2. Some years back my niece was driving along on a rainy evening and as she went around a curve her car got sideways and she wound up in the ditch after smacking a mailbox. The cop who showed up issued her a ticket for traveling too fast for conditions. She was so pissed off – the speed limit was 45 and she was only doing 45. It did no good to try to explain to her that “traveling too fast for conditions” is a sort of tautological statement – “too fast” is “a speed such that when you go around a curve, your car’s gonna get sideways and you’re going to wind up in a ditch after smacking a mailbox”. How the hell can you argue you weren’t going too fast? You lost control of the car and ran into the ditch fer chrissake! That’s what “too fast” means!

    Did the cops use excessive force? If you define “excessive force”, as you should, as “a force such that somebody winds up injured or dead who shouldn’t have wound up injured or dead” I don’t see how you can argue with that. But of course, it’s not like us mundanes are ever the ones being charged with the “excessive force” so the rules that apply to us don’t apply to the sorts of people who do face the “excessive force” issue.

    1. The cop who showed up issued her a ticket for traveling too fast for conditions.

      “Here’s someone who needs help. Let’s see if I can make their day worse.”

    2. Did the cops use excessive force?

      Did they? My god, man! He was hugging a stop sign! There’s no telling of how much paint he could scrape off with his skin!

      All they had to do is wait the guy out or wait for a family member to get their to talk him down. But no, the uniformed baboons got the troop all riled up, hooting and hollering about the failure to respect author-i-tie.

      1. Anyone who thinks the pigs aren’t chomping at the bit to use those fucking things on people is out of their mind.

  3. They ain’t got time to not taze.

    Add ” incompetently impatient” to the list of failures of the troops of baboons now employed as LEOs.

  4. “During the struggle,” the court noted, “Armstrong complained that he was being choked.”

    Were the cops wearing their I Can Breath #CopLivesMatter T-shirts at the time, or are those just for the after-party.

  5. Obey or die.

  6. “the subject of a seizure does not create such a risk simply because he is doing something that can be characterized as resistance.”

    Does not compute. Anything is permissible to overcome the slightest resistance.

    Do you hate cops or something?

  7. When the cops rolled him over, they found that “his skin had turned a bluish color, and he did not appear to be breathing.”

    So he died from lack of oxygen to the brain. How is this the fault of the cops?

    1. Just like that homeless guy the cops stomped to death, right?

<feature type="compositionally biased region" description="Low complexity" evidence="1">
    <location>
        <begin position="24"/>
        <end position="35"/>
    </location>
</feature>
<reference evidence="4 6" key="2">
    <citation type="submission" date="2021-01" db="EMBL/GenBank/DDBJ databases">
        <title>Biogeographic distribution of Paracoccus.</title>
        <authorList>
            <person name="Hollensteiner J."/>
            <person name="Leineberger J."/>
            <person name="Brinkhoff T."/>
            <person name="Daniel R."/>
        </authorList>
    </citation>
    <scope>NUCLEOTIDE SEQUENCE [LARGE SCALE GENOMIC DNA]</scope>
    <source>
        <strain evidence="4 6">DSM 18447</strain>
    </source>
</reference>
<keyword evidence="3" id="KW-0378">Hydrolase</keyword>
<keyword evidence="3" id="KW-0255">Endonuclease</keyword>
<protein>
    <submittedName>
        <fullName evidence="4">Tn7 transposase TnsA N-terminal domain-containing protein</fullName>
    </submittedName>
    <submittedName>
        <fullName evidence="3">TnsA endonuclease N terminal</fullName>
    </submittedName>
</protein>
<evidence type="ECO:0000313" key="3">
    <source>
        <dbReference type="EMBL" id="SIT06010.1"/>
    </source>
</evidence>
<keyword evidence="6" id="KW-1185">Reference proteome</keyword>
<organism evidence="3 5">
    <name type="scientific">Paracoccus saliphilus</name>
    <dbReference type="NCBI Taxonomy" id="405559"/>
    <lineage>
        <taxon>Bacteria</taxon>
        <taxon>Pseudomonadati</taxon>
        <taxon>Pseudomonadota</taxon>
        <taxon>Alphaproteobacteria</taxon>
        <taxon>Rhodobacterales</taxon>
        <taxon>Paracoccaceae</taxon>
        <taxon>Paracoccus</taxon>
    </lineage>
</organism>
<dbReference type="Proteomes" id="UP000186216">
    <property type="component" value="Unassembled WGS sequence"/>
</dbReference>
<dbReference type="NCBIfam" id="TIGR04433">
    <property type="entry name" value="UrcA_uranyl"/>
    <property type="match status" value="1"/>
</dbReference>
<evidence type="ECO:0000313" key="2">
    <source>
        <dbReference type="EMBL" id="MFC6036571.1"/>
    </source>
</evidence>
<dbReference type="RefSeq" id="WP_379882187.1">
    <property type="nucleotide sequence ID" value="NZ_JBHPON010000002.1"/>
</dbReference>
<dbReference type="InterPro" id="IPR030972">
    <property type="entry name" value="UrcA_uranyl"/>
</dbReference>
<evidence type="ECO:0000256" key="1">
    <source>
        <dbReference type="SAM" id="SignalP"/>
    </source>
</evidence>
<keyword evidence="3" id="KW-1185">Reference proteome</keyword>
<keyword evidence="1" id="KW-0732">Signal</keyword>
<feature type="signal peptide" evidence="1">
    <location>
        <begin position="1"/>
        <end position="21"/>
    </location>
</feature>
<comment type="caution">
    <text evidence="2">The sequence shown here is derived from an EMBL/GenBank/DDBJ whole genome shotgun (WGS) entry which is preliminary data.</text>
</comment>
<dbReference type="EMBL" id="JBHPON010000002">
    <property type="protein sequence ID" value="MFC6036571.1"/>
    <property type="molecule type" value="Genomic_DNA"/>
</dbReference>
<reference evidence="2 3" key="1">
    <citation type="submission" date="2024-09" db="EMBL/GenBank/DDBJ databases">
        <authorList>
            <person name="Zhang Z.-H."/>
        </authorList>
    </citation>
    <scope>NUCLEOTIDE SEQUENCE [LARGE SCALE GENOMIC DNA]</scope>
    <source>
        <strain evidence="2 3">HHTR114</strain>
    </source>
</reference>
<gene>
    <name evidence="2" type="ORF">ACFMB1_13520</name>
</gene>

The fact that he didn’t die of the injuries they inflicted until a few days later has been cited repeatedly in defense of the cops.

        1. They were just helping him along, one kick at a time.

  8. “This week the U.S. Court of Appeals for the 4th Circuit ruled that the police who protected Armstrong to death used excessive force during the 2011 incident?in particular, by shocking him with a stun gun five times in two minutes in a vain attempt to disengage him from a stop sign post to which he was clinging with his arms and legs.”

    He would have had to let go eventually. What, they didn’t want to have to wait and miss their lunch break?

    1. Failure to obey is a sign that someone is armed and ready to kill a cop. At least that’s how cops are trained. So when someone fails to obey, the cops are trained to react as if their life is in danger. I wish I was kidding.

      1. Yeah, they need to fix that.

        Holding onto a stop sign doesn’t put anyone’s life in danger.

        1. As far as cops are concerned, failure to obey puts everyone’s life in danger. Someone who fails to obey does not have the proper respect for authority, so who knows what else they may be up to? If they do not obey a command from a police officer, then what other laws are they breaking? They are probably armed and planning to kill a bunch of cops. Until they are subdued or dead, there is no way to know for sure. Besides, killing defenseless peasants has always been a favorite pastime for the king’s men.

          1. Civil disobedience is still disobedience . . .

            Bonk, Bonk on the head!

  9. “The examining doctor filled out a form identifying Armstrong as a danger to himself and called police to capture him.”

    Incidentally, one of the things that’s wrong with the idea of keeping a list of people who’ve been admitted to psychiatric facilities and checking that list when doing background checks for firearm purchases is that you’re essentially deferring to the arbitrary judgments of psychiatrists as to who is “a threat to themselves or others”.

    Those judgments aren’t only influenced by arbitrary psychological concepts either–what’s the difference between someone suicidal and clinically anxious and depressed and some guy that feels like he wants to die because his girlfriend dumped him? Those judgments are also influenced by things like the ability to pay (if you have great insurance, you’re more likely to be admitted) and liability concerns (if I as a psychiatrist don’t hold this guy for observation and he hurts somebody, will I get sued?).

    Never mind whether committing people under such a system is just–why would we use a list of people who’ve been admitted in such an arbitrary way to psychiatric care to disqualify people forever from exercising their Second Amendment rights?

    1. And how much of an “examination” was involved? How much was CYA by the doctor and/or facility? Do they have a standard policy to label anyone who leaves without permission as requiring police intervention?